Foodie Pseudery (20)
It is time to deal with the problem of Gwyneth Paltrow. Not Gwyneth Paltrow the actress, but Gwyneth Paltrow the lifestyle and food guru who dispenses advice on cooking, fashion, travel, and ‘being’ (whatever that may be). There is part of me which agrees with Viv Groskop’s view that her daft website Goop is simply a ‘drop of demented sunshine’. That however much its recommendations that its readers invest in designer clothes, stay at boutique hotels, and employ celebrity aerobics teachers may demonstrate the extent to which she is truly part of the 0.01%, essentially she means well.
So much of the website is pseudery of the highest order (my particular favourite is an account of a typical ‘busy day‘ for her) that I could devote a whole series to it, but what concerns me is Paltrow’s enthusiasm for daft diets. In one newsletter, she opines on detoxes:
I like to do fasts and detoxes a couple of times during the year, the most hardcore one being the Master Cleanse I did last spring. It was not what you would characterize as pretty. Or easy. It did work, however. As I do not wish to subsist on lemon water in the middle of winter, I asked my doctor, a detox diet specialist, for the guidelines he uses to achieve a good detox that is not as hallucinogenic (in a bad way) as the Master Cleanse. He actually thinks that the Master Cleanse can be dangerous because the liver is not supported by the nutrients it needs.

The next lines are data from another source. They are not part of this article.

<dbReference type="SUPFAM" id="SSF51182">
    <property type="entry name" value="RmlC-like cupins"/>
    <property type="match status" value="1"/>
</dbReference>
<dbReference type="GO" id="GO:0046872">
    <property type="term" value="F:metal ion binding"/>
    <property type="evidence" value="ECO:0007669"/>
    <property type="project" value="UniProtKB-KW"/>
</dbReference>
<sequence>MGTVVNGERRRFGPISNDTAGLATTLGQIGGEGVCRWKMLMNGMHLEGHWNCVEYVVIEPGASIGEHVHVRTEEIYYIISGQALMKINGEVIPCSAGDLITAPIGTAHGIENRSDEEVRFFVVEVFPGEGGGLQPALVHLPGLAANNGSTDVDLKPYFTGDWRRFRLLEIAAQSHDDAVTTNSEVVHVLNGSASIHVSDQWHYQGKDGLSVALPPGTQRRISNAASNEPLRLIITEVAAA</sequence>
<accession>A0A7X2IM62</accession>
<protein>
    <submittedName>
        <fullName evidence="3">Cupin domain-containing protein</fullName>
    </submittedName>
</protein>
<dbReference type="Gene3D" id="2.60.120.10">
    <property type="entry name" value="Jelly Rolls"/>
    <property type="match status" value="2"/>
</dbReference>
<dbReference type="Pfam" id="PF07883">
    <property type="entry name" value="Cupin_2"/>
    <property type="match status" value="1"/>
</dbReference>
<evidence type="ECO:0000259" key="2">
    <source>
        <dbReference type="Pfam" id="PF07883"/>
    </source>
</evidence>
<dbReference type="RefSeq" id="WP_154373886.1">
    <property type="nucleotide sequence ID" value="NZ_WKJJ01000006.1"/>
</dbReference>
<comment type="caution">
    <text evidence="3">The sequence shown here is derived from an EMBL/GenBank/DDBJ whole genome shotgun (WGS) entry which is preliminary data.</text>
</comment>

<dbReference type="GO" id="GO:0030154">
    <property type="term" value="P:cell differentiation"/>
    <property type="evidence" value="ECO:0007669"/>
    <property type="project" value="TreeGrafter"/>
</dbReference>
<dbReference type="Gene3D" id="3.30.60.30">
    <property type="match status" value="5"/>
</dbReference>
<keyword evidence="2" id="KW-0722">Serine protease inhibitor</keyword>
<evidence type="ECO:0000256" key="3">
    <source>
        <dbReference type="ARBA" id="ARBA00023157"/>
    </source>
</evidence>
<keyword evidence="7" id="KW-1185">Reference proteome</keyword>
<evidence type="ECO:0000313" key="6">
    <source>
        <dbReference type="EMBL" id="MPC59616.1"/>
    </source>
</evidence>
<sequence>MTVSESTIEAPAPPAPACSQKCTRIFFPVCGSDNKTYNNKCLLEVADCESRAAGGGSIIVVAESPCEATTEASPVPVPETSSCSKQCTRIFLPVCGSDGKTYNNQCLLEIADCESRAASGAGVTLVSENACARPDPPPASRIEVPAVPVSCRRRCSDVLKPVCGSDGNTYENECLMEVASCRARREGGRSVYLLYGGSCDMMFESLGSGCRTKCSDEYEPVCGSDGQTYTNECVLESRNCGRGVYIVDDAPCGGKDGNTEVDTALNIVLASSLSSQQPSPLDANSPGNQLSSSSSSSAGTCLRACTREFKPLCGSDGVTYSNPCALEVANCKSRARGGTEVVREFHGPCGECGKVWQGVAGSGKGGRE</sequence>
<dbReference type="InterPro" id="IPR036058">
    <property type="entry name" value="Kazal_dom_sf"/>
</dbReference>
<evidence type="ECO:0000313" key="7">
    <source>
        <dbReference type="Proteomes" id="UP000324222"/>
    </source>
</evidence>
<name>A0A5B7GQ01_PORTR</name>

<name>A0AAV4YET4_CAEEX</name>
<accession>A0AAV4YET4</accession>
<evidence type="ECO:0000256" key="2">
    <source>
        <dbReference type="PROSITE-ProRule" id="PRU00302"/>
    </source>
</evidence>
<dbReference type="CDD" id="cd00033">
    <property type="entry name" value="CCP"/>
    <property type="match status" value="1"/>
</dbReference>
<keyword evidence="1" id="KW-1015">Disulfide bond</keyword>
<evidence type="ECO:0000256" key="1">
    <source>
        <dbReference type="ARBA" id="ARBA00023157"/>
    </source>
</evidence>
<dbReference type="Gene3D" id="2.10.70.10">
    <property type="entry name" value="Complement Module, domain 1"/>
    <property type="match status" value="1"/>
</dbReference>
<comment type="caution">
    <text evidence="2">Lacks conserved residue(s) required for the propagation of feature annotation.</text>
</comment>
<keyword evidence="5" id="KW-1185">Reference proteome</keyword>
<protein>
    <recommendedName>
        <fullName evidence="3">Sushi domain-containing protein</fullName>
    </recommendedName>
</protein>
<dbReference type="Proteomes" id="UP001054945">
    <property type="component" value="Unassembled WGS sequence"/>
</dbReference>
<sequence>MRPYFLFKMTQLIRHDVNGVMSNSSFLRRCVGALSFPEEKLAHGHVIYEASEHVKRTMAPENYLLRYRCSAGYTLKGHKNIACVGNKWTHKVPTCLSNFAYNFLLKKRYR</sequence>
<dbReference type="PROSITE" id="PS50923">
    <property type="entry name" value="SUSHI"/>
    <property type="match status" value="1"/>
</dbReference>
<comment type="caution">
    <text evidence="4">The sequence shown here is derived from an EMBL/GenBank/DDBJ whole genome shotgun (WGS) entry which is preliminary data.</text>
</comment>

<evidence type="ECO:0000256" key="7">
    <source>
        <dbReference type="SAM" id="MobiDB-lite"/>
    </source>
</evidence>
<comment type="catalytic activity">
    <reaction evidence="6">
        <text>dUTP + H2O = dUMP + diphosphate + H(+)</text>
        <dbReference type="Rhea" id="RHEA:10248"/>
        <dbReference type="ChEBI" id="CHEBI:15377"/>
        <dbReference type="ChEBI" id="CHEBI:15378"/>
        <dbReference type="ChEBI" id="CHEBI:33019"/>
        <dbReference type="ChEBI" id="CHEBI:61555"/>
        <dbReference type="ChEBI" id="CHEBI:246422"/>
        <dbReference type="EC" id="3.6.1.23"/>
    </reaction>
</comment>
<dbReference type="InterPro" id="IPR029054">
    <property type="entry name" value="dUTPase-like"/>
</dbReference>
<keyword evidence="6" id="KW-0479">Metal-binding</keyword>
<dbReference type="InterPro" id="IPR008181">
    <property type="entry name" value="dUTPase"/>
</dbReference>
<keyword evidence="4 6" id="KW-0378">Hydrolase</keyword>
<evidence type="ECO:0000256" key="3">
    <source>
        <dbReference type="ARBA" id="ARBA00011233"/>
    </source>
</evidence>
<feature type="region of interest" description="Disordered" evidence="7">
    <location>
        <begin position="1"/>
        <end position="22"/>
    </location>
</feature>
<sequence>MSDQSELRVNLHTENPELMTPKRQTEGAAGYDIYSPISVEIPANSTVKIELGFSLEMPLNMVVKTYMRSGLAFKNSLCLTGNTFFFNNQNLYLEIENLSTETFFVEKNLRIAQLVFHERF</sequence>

‘the liver is not supported by the nutrients it needs’. Priceless.
This is bad writing, but it’s also monumentally bad advice. There is no evidence to show that detoxes do anything beneficial for our bodies. They ‘work’ (they cause us to lose weight) because they contain fewer calories than our normal diets. The ‘dizzines’ she reports is caused by hunger – not toxins leaving her body. She now markets a detox pack, the efficacy of which is based on no scientific evidence whatsoever. In fact, its effects haven’t been properly examined either.
Stick to acting, sweetie.